Here is a series of high-speed photographs showing a racquetball hitting a wall. There's definitely a "spike", or protrusion, that forms, visible pointing out from the wall in the 1.57 ms frame. If you look at the full series of .25 ms-interval images, you can see that this protrusion moves to the right, towards the wall, and it disappears into the ball before the ball rebounds from the wall. One could definitely imagine the protrusion pushing into the wall before the ball rebounds.
posted by mr_roboto at 2:21 PM on May 25, 2006

Regardless of whether it assumes the shape of a spike, you do NOT want a raquetball hitting the globe of your eye. Wear the glasses. Unless you think wearing an eyepatch is cool.
posted by megatherium at 2:21 PM on May 25, 2006

Looking at that series of images again, I think you're definitely going to lose this bet, frogan. That thing sends a concentrated spike of high-speed rubber straight into the object it's striking.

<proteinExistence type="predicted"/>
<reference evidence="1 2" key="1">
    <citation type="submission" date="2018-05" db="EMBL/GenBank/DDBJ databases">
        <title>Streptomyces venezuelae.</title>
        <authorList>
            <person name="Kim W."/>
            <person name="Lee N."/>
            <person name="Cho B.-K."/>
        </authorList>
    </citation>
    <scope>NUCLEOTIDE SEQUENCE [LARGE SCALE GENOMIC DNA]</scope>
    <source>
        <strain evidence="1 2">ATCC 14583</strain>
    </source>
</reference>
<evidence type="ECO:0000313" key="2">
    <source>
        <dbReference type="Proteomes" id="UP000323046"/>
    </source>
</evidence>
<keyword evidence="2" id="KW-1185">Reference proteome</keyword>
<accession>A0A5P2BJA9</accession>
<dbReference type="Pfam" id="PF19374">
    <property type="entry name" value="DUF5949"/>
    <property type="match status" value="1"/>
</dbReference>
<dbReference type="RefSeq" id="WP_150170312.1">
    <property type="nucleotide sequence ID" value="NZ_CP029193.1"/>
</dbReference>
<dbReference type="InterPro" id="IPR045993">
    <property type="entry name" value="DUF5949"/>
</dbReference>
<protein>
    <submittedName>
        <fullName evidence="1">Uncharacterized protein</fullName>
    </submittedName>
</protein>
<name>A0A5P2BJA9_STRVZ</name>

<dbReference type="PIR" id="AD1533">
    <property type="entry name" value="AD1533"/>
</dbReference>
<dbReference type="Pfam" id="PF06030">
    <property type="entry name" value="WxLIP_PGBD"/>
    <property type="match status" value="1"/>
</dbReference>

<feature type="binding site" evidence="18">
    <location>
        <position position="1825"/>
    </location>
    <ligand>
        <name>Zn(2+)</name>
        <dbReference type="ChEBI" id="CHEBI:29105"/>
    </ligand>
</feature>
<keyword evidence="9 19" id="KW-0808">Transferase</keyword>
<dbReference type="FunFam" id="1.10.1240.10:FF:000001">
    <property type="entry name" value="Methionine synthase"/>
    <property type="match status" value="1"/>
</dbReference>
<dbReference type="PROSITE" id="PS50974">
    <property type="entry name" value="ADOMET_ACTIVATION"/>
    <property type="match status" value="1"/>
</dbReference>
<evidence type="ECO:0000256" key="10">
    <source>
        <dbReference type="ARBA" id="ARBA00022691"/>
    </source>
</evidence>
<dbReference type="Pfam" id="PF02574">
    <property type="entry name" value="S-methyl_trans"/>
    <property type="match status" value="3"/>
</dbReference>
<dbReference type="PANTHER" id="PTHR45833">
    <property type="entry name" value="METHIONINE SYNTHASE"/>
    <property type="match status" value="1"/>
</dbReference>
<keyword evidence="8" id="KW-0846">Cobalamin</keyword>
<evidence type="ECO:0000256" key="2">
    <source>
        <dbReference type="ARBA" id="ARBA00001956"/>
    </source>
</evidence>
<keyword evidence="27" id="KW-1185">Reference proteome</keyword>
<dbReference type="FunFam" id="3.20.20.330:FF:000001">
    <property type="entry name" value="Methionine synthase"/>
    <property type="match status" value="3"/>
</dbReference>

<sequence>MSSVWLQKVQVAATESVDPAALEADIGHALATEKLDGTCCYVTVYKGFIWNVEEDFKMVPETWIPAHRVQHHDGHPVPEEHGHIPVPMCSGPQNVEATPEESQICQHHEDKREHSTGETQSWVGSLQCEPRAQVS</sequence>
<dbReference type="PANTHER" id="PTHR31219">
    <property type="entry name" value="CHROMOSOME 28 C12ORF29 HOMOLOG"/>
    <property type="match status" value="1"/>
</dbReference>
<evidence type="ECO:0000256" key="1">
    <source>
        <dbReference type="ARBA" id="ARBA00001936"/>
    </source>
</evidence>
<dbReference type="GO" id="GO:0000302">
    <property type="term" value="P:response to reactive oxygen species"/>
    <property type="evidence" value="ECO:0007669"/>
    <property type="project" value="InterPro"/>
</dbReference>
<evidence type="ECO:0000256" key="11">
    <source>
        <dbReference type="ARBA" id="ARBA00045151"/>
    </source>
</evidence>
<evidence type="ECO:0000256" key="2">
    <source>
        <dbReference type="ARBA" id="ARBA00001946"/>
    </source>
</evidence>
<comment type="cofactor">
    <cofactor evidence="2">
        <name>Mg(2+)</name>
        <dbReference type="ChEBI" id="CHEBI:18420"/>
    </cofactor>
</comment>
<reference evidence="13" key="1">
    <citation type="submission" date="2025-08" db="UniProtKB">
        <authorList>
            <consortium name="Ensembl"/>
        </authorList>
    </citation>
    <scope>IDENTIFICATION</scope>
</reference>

posted by mr_roboto at 2:27 PM on May 25, 2006

Try the following thought experiment: imagine a wall of titanium two feet thick, with a perfectly circular indentation one foot deep and one foot in diameter. Now imagine a water baloon made of stretchy but unbreakable plastic, spherical and one foot in diameter. Shoot the water baloon towards the centre of the hole with tremendous speed. It will hit the back of the hole. Now shoot a similar baloon, but with diameter 13 inches, towards the centre of the hole. If the speed is great enough, the ball will sort of squeeze into the hole. Keep doing the same with balls of progressively larger diameter. What will happen?

I think if the speed is large enough, no matter what the size of the ball, some of the ball will squeeze into the hole and fill it up.
Same with your eye. Of course, the speeds required might also shatter your skull, because your skull is not made of titanium and the raquetball is not so stretchy.